Terminology Twists. The other hardship I see for organizations is the lack of standard terminology. A lot of vendors out there are touting a NAC product- but what does that really mean? It could mean anything- it could mean endpoint integrity or posture checking, it could mean quarantine automation, it could mean a solution for guest provisioning,or  remote access checking. This makes it hard for organizations to parse out the various vendors’ features. Depending on whose Kool-Aid you’re drinking, an ‘enforcer’ could be a software agent, a switch, firewall, or even a computer. 

In order for NAC to grow and find wide adoption, I think we’ll have to see some consistency and consensus in wording and terminology. NAC is a big undertaking, and when entering a commitment like that, organizations need to know exactly what they’re getting to have that warm and fuzzy feeling.

Standard Stalls. The ABC users are, for the most part, seeking standards-based solutions. I think we have a great answer to that, and we’re heading down all the right paths with the IEEE and IETF standards, as well as groups like TNC. But, the truth is, the 802.1X and NAC standards are in constant flux… in a good way… but still in flux. Although we have a great framework in place, some folks are waiting for the dust to settle on Planet NAC before committing.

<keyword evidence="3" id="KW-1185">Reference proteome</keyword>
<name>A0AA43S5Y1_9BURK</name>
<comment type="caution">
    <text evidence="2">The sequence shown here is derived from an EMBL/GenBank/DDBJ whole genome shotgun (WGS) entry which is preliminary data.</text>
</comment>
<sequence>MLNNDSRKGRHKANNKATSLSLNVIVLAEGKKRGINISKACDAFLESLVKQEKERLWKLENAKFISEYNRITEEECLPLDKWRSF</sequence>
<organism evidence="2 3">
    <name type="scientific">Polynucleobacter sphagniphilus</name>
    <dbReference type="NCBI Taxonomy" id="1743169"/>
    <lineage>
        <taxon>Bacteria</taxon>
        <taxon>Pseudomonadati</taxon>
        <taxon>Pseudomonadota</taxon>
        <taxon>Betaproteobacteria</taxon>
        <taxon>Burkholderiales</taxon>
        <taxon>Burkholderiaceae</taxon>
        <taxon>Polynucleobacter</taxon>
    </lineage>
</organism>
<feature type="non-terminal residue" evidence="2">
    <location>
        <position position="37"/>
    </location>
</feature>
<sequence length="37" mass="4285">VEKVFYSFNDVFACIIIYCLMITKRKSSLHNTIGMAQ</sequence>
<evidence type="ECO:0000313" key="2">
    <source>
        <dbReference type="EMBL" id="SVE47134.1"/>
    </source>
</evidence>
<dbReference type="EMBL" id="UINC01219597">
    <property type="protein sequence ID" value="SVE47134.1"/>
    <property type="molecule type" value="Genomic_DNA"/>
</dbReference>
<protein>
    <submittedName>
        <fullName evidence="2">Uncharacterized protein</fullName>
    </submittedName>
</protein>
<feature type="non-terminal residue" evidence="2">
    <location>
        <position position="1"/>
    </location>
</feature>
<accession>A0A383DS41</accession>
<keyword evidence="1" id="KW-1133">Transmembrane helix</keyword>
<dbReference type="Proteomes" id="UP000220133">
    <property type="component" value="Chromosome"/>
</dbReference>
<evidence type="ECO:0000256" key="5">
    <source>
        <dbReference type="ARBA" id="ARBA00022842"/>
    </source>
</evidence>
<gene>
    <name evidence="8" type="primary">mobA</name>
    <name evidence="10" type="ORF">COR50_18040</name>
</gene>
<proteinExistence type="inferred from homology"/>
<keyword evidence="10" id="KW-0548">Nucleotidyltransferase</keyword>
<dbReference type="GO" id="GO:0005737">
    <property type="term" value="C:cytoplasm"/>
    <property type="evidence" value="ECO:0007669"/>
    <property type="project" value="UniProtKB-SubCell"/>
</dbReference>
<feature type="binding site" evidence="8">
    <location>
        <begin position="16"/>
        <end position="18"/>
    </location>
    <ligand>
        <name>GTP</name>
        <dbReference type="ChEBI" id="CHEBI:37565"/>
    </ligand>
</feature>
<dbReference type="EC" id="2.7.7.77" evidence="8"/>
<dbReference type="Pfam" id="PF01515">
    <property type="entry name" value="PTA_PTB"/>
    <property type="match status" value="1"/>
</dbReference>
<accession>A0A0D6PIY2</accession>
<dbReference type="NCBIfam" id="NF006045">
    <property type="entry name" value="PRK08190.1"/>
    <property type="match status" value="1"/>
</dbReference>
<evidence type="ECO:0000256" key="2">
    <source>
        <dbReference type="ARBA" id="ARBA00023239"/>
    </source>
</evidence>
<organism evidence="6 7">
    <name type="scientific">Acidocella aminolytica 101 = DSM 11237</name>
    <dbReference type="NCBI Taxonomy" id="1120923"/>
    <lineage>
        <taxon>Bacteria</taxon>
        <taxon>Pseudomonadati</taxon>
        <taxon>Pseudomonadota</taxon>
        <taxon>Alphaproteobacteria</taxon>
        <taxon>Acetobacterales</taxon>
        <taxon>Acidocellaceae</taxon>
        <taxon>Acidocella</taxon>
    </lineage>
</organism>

Once the standards (ie new RADIUS attributes) start to solidify and the changes slow down a bit, I think that will add to the feeling of stability that customers are looking for in a NAC solution.

Migration Migraines. Last, but not least… most organizations that want to migrate to NAC just don’t know where to start, or how to proceed. They need help, either from their vendor, or from an integrator. (That’s where my company fits into the NAC picture). I’m actually working on a detailed migration white paper that will be delivered at a conference later this year.

If we (the industry) want to win the business, it’s up to us to hold our customers’ hands and provide a clear strategic and technical migration plan for them.

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Author, speaker, and recognized authority on network and wireless security architectures, Jennifer (JJ) Minella helps organizations solve technical problems and align teams.

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  • JJ – thanks for the link and interesting thoughts. Chris got a lot of response on his Lockdown posting which got quoted in Network World this morning.